The only shortfall of your important article is that not enough hunters will see it compared to the masses that will read over and over the hype for the latest thing nearly burning more grains of powder than the bullet it propels. The evergrowing "cult" of long range big game shooting is devoid of ethics and realism. True long range shooting belongs in only two places: the range and the battlefield. I agree that we owe our great game animals and the ethos of the hunt far more.
I would not be forthright if I did not state that I classify the new generation of short magnums separatly from the larger cased "over" bore magnums. I wish them great success, since they are simply bringing the many advantages of short actions to proven existing velocity levels. They also promise some exceptional medium bore offspring, rather factory or wildcat.
You also state the fact that most game is shot witin one hundred yards, often well within, and we have reason to suspect that much of the game shot with even these exagerated long range rifles and cartridges will be as well. How many wounded animals will there need to be for the "long range cult" to learn which bullets can perform at the impact velocities of the largest of these cartridges at short range. Bullet failure at near range caused by the unrealistic quest for long range perfection is no less a shame than the poorly placed long range shot.
I couldn't agree more. i really wish folks would by more .308 or 30-06 and shoot more then buying gadgetry and hype. I use to carry a full blown 338 win mag with all the goodies and shot my last few animals at 40 yards. So I switched and now use pistols and a 45-70 and keep my 30-06 for times when needed. I am finding the older I get the more my Dad really knows. So let's shoot more and leave the barrel burners to the battlefield and range.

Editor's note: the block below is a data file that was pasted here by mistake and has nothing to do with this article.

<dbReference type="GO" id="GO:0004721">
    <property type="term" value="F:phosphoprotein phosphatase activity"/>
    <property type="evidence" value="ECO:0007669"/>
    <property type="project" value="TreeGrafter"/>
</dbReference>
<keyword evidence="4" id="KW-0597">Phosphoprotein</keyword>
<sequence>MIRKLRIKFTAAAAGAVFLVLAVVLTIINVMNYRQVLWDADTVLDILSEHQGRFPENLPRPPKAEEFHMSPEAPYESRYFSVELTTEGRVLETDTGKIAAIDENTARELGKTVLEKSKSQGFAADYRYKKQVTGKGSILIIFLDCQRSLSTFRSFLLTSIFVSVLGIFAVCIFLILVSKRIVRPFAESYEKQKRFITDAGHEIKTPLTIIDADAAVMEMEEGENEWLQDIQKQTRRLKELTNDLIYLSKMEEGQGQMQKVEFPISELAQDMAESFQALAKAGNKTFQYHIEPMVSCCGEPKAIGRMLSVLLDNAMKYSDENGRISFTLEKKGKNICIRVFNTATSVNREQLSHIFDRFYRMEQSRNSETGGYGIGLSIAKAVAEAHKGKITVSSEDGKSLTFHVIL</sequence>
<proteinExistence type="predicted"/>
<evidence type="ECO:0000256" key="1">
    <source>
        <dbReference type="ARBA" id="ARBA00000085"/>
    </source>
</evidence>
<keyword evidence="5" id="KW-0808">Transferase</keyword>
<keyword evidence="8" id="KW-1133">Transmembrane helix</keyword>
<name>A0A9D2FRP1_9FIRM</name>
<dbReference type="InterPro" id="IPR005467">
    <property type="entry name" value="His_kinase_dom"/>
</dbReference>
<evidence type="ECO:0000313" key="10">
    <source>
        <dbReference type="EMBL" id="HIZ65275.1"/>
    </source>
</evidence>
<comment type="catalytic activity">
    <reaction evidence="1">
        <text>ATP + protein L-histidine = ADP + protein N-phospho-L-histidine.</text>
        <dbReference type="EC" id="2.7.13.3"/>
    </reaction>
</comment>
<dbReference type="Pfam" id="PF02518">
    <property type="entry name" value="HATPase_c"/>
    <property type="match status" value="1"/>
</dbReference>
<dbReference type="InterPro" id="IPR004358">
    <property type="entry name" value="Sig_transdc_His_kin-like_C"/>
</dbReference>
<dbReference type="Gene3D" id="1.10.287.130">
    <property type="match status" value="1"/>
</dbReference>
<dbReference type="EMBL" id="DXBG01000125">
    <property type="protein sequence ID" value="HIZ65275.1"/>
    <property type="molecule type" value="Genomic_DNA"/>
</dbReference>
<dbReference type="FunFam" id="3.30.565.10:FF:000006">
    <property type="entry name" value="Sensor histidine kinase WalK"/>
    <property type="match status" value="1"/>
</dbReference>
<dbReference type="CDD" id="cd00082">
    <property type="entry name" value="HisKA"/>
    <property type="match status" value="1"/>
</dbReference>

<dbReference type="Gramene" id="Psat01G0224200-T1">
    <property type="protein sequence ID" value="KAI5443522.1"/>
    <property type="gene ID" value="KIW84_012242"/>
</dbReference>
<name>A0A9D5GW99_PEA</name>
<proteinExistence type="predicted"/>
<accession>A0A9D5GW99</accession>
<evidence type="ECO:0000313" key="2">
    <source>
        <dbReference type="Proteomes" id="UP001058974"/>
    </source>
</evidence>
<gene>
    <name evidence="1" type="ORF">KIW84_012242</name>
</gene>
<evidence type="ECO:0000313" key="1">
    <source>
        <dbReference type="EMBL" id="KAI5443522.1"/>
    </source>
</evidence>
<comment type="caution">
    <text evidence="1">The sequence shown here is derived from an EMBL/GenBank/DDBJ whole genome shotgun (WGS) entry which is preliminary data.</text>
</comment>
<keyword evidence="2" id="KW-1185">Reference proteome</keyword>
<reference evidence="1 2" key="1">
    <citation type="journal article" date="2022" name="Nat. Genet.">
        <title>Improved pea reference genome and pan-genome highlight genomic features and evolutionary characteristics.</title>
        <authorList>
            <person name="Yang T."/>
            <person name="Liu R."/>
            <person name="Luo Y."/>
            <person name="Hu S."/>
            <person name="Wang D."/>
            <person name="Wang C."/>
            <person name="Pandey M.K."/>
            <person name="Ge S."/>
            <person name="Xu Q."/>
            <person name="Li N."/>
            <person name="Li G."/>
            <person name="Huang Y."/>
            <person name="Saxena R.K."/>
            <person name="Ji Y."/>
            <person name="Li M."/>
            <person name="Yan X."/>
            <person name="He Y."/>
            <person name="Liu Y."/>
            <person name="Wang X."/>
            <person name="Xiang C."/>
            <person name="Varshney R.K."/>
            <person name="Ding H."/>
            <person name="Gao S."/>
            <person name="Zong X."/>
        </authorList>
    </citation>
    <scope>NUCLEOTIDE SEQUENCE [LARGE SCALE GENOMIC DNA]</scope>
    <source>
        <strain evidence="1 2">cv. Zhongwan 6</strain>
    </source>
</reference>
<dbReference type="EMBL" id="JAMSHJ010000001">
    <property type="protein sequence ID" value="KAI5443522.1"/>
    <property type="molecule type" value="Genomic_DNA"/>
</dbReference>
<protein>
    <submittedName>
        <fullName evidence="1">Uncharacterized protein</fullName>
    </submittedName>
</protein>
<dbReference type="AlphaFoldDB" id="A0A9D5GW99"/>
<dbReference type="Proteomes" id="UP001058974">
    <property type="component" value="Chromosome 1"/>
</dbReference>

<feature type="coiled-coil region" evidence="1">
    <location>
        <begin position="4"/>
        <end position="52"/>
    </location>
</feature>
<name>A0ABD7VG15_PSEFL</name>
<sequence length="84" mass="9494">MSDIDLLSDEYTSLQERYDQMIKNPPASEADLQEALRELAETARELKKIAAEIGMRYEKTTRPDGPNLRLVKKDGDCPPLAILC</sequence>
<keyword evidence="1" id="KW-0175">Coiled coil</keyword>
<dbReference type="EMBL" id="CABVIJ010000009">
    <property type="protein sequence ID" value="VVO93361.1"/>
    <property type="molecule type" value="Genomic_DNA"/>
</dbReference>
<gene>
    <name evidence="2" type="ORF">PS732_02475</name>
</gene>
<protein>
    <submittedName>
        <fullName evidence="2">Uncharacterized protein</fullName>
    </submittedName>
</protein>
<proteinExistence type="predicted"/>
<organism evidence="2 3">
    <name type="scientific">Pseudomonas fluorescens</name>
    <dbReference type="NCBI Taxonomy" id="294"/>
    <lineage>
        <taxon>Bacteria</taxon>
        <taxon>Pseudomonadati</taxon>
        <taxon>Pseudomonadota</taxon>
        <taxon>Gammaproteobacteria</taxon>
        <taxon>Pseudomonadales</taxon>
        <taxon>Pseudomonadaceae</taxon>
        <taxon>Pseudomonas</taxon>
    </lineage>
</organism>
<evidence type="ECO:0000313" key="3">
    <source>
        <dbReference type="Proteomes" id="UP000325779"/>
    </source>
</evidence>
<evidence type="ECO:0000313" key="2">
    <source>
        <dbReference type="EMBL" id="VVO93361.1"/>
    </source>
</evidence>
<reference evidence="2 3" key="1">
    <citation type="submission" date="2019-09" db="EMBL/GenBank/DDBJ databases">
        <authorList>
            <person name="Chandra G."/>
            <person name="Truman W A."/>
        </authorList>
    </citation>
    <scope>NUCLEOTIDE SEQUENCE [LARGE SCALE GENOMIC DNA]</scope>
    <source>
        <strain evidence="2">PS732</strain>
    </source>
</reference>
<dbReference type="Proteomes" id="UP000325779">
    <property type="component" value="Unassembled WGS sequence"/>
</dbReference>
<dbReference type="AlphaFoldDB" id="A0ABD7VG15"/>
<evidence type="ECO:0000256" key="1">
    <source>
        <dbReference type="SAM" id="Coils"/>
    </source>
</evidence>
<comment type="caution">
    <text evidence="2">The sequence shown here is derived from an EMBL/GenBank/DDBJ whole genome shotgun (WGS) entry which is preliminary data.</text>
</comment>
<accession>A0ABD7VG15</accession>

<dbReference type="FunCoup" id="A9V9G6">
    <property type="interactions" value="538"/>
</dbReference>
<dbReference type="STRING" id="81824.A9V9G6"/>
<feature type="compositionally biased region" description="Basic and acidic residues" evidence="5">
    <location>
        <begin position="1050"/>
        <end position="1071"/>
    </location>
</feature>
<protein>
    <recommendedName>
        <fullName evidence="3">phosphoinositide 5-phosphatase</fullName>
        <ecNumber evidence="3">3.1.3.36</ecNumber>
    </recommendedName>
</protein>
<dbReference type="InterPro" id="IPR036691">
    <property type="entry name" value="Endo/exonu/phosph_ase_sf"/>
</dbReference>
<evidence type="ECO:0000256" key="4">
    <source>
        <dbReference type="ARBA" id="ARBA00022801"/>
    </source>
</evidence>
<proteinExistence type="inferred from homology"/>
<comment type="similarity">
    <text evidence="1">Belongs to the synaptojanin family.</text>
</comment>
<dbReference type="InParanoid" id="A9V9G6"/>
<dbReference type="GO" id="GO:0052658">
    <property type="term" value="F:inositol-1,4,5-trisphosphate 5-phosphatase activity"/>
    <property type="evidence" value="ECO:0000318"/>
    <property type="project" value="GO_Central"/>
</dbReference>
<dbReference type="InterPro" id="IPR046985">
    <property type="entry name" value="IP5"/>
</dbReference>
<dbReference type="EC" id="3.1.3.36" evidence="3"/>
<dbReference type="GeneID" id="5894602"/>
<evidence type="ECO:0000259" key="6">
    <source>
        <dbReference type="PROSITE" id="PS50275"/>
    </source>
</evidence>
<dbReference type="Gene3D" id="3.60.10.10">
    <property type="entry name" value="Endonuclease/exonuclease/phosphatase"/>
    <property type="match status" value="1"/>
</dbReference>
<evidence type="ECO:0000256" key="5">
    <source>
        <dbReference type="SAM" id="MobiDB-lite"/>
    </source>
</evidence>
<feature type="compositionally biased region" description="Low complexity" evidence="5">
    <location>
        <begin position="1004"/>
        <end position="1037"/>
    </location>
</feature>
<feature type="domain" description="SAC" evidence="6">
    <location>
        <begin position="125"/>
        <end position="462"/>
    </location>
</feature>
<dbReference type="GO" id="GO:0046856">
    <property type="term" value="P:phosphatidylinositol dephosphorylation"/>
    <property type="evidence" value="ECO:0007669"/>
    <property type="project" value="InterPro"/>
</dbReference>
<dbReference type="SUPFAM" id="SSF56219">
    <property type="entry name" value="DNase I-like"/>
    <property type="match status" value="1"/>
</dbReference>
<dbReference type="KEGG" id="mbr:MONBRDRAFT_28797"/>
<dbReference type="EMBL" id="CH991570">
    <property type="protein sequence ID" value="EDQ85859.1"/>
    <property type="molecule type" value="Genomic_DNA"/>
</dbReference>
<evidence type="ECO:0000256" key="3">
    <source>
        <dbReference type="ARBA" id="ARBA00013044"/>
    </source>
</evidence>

I wish you had been around about 50 years ago when I was going through my early shooting days. Back in the late 40's and 50's the only thing was to shoot faster and farther than any one else. I remember the day when I stood with a bleeding nose ,a swollen lip and a whooper-dooper magnum in my hands and I asked "When am I going to enjoy hunting again?" Oh I"d killed my quary, but at a h--- of a price.It was then that I went back to my 30-06 and decided tha a magnum was not for me. You have made a very excellant arguement against the BIGGER AND BETTER crowd.
Couldn't agree with you, and Fireplug, more. I also see a benefit to the short magnums, since they develop velocities just a little higher than a heavy 30-06 but in a short action. Some people deride the advantage of a short action rifle but I like them. They balance different, and I think the balance and feel of a rifle are of the utmost importance, far outweighing bolt throw, increased potential accuracy or any of the other advantages of a short action. I like a rifle with a slight weight-forward balance, but I don't want to have to carry a very heavy or extremely long rifle to acheive this. A short action helps.
Just my ramblings! IDshooter
I agree for the most part with the article. My first, and likely last, elk was taken with my old 30-06 with Nosler partitions at a range, according to the guide's laser rangefinder, of 340 yards (also confirmed later by trajectory tables). The bullet went through the ribs, both lungs and smashed the shoulder on the farside. Yes, I'm real proud of that shot.